When Helping Hurts | read together ch. 4

So, I’ve actually finished reading W.H.H. by Brian Fikkert and Steve Corbett, but I’m pretty much WAY behind in the blogging. I have a feeling though that no one is really waiting on the edge of their seats. But, I’ll just keep the posts coming as I have time. :)

I wrote this post for chapter 4 like a week ago but it turned out to be more of a book report than an actual discussion. I don’t like that. It’s not really the point. So today, I changed it a tad but it’s still kind of reportish. I just don’t feel like really rewriting. If I do, I’ll never finish blogging through the book. So, here’s what I have. I’ll try to do better next time. ;)

TODAY: CHAPTER 4 – “Not All Poverty Is Created Equal”

We’ve decided we want to help. We want to do it in an ACTUALLY helpful way. So, how do we know what that is? This chapter gives us a good starting point:

A helpful first step in thinking about working with the poor in any context is to discern whether the situation calls for relief, rehabilitation, or development.

What are the differences? Relief is “stopping the bleeding” in a crisis. In this situation, the person/community is basically unable to help themselves. Rehabilitation happens after the bleeding has stopped, helping people to get back to where they were before the crisis hit. Development is a long process of empowering people to be “more of what God created them to be.” These changes – the becoming more of who God wants us to be – happens to everyone involved – the helper and the helped. [Remember, we are ALL broken. Just in different ways.]

Relief is probably the one of the 3 that more people focus on most. It is also the one that is done at the wrong time in the wrong place most often and the one that can cause the most damage when done inappropriately. In many ways, relief is the “easiest.” People go in, stop the bleeding and it’s “done.” It’s easier to complete a project than to live in relationship that is required for rehabilitation and development. I’m not saying relief is bad… It’s very very good when it’s NEEDED. But often times we do this in times, places, and situations when people are in NEED of rehabilitation or development. Why is this SO important? Because…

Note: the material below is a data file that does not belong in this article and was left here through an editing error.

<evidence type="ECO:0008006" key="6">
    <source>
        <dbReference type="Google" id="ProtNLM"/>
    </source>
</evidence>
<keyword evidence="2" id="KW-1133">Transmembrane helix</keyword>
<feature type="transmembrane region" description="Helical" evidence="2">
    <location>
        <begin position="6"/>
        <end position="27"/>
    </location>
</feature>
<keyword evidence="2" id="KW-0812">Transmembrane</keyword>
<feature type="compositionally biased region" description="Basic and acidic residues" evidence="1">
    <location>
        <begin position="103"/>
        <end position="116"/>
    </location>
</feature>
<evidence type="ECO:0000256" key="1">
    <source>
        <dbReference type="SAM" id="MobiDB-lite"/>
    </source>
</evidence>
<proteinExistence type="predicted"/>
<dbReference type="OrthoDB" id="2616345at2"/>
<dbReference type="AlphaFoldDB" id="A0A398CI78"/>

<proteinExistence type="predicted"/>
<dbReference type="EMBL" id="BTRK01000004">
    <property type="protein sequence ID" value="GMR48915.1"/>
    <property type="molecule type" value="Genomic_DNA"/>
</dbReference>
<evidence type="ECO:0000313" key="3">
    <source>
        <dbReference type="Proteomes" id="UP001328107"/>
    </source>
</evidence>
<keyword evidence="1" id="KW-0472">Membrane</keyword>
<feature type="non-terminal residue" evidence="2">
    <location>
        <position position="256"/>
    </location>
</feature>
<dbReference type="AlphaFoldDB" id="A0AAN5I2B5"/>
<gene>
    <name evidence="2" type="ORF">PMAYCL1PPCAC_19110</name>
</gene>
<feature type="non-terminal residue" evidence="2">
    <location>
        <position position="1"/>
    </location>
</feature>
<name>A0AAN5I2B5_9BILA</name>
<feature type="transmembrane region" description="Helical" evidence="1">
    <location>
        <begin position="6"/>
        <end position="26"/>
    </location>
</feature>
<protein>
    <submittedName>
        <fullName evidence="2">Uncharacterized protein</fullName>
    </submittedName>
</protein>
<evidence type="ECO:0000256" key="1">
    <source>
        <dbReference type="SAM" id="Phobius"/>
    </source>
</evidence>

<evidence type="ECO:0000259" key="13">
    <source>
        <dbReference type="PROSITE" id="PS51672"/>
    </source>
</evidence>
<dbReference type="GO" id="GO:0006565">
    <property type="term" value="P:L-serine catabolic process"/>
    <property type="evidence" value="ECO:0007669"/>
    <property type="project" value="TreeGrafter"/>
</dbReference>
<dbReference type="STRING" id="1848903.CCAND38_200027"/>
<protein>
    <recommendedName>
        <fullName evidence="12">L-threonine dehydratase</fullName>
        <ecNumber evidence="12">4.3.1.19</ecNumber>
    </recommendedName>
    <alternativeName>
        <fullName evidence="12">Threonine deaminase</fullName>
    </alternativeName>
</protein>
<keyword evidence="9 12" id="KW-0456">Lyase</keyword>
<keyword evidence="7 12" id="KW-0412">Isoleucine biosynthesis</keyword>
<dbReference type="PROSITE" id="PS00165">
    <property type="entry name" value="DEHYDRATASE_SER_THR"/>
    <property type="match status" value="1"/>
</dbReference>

Relief efforts applied inappropriately often cause the beneficiaries to abstain from work, thereby limiting their relationship with God through distorted worship or through no worship at all.

When we keep putting band-aids on problems instead of helping people to be equipped to take care of it themselves, we are hurting them and their ability to have the relationships they were created to have with God and others.

Rehabilitation and development take a lot of… time… effort… knowledge…commitment… messiness…  willingness to have our own lives changed.  It takes NOT have an “I-am-here-to-save-you” attitude.

The gist of this all is that helping to alleviate poverty has no quick fix. Oh how we all wish it did, right? But it takes time. Lots of it. It takes relationships. Deep ones. It takes taking the time to understand a culture. It takes asking the right questions. It takes a constant recognition that the person you are helping is made in the image of God, just like we are. It takes remembering that we are ALL broken, though in different ways. It takes humility. And it takes responsibility to choose to do it well.

Thankfully, I’ve had some great examples of this in my life. I didn’t know how good of examples I had until I started reading this book. I’ve also had some bad examples too. Later… eventually… I’ll probably talk more about both of those.


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